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Any function $\mathbb{R} \to \mathbb{R}$ that is monotone is measurable. How far does this generalize?

Is a monotone function $\mathbb{R}^n \to \mathbb{R}$ measurable? A function from one totally ordered metric space to another?

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What do you mean by a monotone function from $\mathbb R^n$ into $\mathbb R$? are you using the Borel $\sigma$-algebra on the linearly ordered metric spaces? –  azarel Apr 14 '12 at 23:47
    
- Measurable with respect to the Borel $\sigma$ algebra. - A function is monotone if it is monotone in each component (I am not set on the definition of monotone) –  Stephan Apr 15 '12 at 0:00

2 Answers 2

up vote 1 down vote accepted

A monotone function $\mathbb{R}^n \to \mathbb{R}$ is Lebesgue measurable.

(Here, we equip $\mathbb{R}^n$ with the partial order $\le$ where $(x_1, \dots, x_n) \le (y_1, \dots, y_n)$ iff $x_i \le y_1$ for each $i$. A function $\mathbb{R}^n \to \mathbb{R}$ is monotone with respect to this partial order iff it is monotone in each coordinate, which is the OP's definition.)

Proof. We proceed by induction on $n$. The $n=0$ case is trivial (and $n=1$ is well known). Suppose, then, that every monotone function $\mathbb{R}^{n-1} \to \mathbb{R}$ is Lebesgue measurable. Let $f : \mathbb{R}^n \to \mathbb{R}$ be monotone increasing. Fix $y \in \mathbb{R}$; we will prove that $f^{-1}([y, \infty))$ is a Lebesgue measurable subset of $\mathbb{R}^n$.

Define $g : \mathbb{R}^{n-1} \to \mathbb{R}$ by $$g(x) = \inf\{t \in \mathbb{R} : f(x,t) \ge y\}.$$ I claim $g$ is monotone decreasing. Suppose $x \le x' \in \mathbb{R}^{n-1}$. If $f(x, t) \ge y$ then also $f(x', t) \ge y$, hence the infimum for $g(x)$ is taken over a smaller set than that for $g(x')$, and so $g(x) \ge g(x')$. Thus by the induction hypothesis, $g$ is Lebesgue measurable.

Now we observe that if $t > g(x)$ then $f(x,t) \ge y$, and if $t < g(x)$ then $f(x,t) < y$. So if we set $$A_1 = \{(x,t) : g(x) < t\}, \quad A_2 = \{(x,t) : g(x) \le t\}$$ then we have $$A_1 \subset f^{-1}([y, \infty)) \subset A_2.$$ Now $A_1, A_2$ are Lebesgue measurable: if we set $G(x,t) = g(x) - t$ then $G$ is Lebesgue measurable and $A_1 = G^{-1}((-\infty, 0))$, $A_2 = G^{-1}((-\infty, 0])$. On the other hand, $A_0 = A_2 \backslash A_1 = \{(x,t) : g(x) = t\}$ is just the graph of $g$, and it follows from Tonelli's theorem that $m(A_0) = 0$, since $$m(A_0) = \int_{\mathbb{R}^{n-1}} \int_\mathbb{R} 1_{A_0}(x,t)\,dt\,dx = \int_{\mathbb{R}^{n-1}} m(\{g(x)\})\,dx = 0.$$ Thus every subset of $A_0$ is Lebesgue measurable, and since we have $f^{-1}([y, \infty)) = A_2 \cup (A_0 \cap f^{-1}([y, \infty)))$ we are done.

I first encountered this question (in a slightly different form) as an exercise in Geoffrey Grimmett's Probability on Graphs, where it appears as Exercise 4.10. He gives a reference to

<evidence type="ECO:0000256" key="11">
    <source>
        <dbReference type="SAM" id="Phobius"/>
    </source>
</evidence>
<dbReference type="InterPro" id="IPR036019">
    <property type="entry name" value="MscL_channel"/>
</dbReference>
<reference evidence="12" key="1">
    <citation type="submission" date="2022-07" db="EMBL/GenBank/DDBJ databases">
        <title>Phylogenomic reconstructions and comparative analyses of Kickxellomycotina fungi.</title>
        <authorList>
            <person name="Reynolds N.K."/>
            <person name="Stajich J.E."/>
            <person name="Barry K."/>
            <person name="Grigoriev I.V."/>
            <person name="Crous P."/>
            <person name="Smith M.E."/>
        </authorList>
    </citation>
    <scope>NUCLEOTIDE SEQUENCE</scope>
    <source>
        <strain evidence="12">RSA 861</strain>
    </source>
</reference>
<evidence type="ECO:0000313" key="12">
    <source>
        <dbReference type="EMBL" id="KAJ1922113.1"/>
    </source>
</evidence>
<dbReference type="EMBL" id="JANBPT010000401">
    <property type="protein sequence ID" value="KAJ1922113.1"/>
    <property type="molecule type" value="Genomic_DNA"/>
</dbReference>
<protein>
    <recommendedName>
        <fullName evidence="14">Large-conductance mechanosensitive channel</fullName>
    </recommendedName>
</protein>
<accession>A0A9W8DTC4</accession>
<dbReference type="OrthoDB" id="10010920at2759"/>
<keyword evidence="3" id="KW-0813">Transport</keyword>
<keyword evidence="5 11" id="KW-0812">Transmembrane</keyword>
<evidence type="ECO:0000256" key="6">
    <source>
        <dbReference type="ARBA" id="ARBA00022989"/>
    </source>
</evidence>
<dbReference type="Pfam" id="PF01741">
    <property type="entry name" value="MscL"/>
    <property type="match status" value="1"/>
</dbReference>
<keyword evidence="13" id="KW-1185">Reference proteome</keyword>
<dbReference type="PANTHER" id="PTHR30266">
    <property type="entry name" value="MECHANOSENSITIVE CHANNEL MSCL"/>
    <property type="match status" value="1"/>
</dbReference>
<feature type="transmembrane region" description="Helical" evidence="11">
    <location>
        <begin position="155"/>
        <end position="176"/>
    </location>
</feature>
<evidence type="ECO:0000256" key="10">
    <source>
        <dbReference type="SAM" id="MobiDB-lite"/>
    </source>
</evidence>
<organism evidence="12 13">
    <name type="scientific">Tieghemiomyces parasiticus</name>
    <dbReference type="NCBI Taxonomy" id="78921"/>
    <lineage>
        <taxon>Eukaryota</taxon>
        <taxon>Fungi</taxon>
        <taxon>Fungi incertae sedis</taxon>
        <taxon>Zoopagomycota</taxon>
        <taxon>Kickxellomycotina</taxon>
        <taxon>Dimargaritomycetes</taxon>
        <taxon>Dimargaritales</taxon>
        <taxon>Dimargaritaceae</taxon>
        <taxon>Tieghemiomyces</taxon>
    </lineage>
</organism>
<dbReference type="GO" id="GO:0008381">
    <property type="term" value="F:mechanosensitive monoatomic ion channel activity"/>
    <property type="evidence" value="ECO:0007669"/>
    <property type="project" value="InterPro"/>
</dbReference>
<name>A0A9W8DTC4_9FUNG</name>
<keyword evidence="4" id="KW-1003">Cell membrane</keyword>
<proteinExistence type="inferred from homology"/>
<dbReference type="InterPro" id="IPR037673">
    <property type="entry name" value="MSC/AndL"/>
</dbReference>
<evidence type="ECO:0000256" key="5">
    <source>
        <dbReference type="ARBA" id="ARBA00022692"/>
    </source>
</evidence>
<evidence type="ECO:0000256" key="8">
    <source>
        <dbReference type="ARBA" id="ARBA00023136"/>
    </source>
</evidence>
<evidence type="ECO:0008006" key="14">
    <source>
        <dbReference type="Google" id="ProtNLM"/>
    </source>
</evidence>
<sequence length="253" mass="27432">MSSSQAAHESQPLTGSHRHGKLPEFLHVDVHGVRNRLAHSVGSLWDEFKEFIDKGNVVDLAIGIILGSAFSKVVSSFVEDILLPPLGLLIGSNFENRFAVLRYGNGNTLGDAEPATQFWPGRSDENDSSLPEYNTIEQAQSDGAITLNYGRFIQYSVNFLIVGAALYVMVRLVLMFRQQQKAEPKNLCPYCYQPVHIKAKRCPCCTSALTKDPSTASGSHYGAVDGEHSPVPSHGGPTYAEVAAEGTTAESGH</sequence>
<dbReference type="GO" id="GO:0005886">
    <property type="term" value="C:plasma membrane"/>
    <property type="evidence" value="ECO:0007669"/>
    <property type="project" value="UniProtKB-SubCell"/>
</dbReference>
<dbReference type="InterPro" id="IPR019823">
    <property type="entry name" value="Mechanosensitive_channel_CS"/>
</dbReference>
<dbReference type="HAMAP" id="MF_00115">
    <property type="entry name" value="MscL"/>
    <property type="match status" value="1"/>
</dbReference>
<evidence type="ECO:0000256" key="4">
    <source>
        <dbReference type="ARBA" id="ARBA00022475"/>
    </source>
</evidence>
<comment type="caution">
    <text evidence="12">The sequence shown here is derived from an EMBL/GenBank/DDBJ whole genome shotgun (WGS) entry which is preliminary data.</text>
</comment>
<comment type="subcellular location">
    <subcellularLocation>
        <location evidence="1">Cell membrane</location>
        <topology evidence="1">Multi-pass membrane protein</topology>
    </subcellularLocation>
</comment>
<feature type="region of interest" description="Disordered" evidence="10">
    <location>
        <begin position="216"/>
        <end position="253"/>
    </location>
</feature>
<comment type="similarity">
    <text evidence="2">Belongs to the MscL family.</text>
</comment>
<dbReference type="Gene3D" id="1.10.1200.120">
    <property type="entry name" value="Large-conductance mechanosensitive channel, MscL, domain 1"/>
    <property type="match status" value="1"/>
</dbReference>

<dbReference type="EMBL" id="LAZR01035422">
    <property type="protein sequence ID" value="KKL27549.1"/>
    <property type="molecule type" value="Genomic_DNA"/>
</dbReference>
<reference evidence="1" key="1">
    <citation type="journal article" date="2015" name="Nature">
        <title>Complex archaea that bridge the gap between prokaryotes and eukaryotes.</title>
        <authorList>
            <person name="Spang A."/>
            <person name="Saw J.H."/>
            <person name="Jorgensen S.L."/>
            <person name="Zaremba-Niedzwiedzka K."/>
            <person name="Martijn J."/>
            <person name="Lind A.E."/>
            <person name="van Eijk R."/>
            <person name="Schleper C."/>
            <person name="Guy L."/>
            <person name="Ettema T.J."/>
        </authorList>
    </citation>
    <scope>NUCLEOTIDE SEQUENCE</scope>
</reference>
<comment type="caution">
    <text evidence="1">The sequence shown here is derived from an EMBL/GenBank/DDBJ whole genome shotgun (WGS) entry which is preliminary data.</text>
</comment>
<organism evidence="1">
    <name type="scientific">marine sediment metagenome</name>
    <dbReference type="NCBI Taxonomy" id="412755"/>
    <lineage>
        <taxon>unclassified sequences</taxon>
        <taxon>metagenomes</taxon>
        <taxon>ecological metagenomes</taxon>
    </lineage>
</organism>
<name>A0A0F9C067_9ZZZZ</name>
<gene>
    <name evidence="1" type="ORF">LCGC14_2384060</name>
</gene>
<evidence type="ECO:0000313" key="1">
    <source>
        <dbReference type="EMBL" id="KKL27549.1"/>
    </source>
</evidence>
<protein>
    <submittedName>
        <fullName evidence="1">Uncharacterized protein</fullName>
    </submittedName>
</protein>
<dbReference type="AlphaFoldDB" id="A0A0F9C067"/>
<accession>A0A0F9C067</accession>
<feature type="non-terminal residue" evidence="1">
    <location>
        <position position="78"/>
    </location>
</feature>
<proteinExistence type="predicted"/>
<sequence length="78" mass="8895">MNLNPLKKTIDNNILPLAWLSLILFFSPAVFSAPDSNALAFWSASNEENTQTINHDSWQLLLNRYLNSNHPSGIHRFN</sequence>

Graham, B. T., Grimmett, G. R. Influence and sharp-threshold theorems for monotonic measures, Annals of Probability 34 (2006), 1726–1745

where the statement appears as Theorem 4.4, with a proof very similar to mine.

Generalizing this further could be tricky. I would probably want to restrict my attention to Polish spaces with Borel total orderings, and ask some question about the definability of monotone functions. But that would be a question for a descriptive set theorist.

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Great! Thank you also for the reference, that is helpful. –  Stephan Apr 16 '12 at 20:11

The answer is "No", as soon as $n\geqslant2$.

For a counterexample, consider any non measurable $S\subset\mathbb R$ and the set $A\subset\mathbb R^n$ of points $(x_k)_k$ such that either (i) $x_1+x_2\gt0$, or (ii) $x_1+x_2=0$ and $x_1$ is in $S$.

Then $A$ is not measurable. (If $A$ was measurable, its intersection $A\cap L$ with the line $L$ of equations $x_1+x_2=0$ and $x_k=0$ for every $k\geqslant3$, would be measurable, as well as the preimage of $A\cap L$ by the continuous map $g:x\mapsto (x,-x,0,\ldots,0)$. But $g^{-1}(A\cap L)=S$.)

Now, $f=\mathbf 1_A$ is a nondecreasing function which is not measurable since the set $f^{-1}(\{1\})=A$ is not measurable.

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It's worth noting that the projection of a measurable set is not, in general, measurable. What saves us in this case is that the projection is bijective when restricted to $A \cap L$. It might be better to say instead that $S$ is the preimage of $A \cap L$ under the continuous map $x \mapsto (x, -x, 0, \dots, 0)$, hence if $A \cap L$ is measurable then so is $S$. –  Nate Eldredge Apr 15 '12 at 15:07
    
Thank you. Would the answer still be "No" if one asks for Lebesgue-measurable? $L$ has zero Lebesgue-measure, so its subset $S$ is Lebesgue-measurable. –  Stephan Apr 15 '12 at 15:56
    
@Stephan: For Lebesgue-measurable, I believe the answer is yes. I think I once proved something similar as an exercise. I will try to dig it up and add an answer when I have some more time. –  Nate Eldredge Apr 15 '12 at 16:33
    
@Nate: Many Thanks! –  Stephan Apr 15 '12 at 16:41
    
@Nate: Post modified. Thanks. –  Did Apr 15 '12 at 16:48

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